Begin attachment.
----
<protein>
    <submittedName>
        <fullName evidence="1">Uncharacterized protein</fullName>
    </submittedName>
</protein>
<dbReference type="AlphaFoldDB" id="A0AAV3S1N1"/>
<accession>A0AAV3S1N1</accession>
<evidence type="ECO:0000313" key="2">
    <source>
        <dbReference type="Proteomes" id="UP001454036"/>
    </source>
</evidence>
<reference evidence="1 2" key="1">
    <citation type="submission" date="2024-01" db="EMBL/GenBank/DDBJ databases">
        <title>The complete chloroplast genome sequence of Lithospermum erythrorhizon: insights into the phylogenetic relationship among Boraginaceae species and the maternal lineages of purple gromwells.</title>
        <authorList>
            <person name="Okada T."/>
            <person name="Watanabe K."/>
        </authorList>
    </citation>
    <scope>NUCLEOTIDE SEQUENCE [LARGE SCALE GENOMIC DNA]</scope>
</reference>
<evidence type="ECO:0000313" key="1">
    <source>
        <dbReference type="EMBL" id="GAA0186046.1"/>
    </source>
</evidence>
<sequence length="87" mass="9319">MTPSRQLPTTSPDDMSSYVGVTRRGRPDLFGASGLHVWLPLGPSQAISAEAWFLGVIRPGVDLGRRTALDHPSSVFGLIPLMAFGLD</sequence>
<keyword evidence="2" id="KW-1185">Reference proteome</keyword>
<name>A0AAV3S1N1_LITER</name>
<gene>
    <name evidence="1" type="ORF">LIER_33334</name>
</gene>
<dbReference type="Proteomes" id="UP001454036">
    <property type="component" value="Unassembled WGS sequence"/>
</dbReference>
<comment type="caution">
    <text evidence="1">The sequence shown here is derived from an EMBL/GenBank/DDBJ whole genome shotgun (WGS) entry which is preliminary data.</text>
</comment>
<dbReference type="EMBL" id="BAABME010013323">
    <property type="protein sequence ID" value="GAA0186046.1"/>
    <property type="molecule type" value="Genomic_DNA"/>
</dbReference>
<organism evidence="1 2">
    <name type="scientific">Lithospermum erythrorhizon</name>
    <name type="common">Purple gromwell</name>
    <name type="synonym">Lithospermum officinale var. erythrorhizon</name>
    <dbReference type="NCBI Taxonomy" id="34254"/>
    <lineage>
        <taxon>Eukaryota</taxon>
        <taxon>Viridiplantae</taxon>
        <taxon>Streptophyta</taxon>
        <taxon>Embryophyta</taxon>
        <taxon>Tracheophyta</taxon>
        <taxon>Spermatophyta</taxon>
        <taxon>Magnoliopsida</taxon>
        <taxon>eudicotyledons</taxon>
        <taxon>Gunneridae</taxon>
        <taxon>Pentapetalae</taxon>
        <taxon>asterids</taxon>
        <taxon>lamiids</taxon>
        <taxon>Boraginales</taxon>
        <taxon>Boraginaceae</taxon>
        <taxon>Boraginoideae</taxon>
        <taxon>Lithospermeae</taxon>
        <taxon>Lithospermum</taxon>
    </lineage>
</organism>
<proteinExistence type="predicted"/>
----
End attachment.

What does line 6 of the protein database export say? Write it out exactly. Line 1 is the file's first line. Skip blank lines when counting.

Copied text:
<dbReference type="AlphaFoldDB" id="A0AAV3S1N1"/>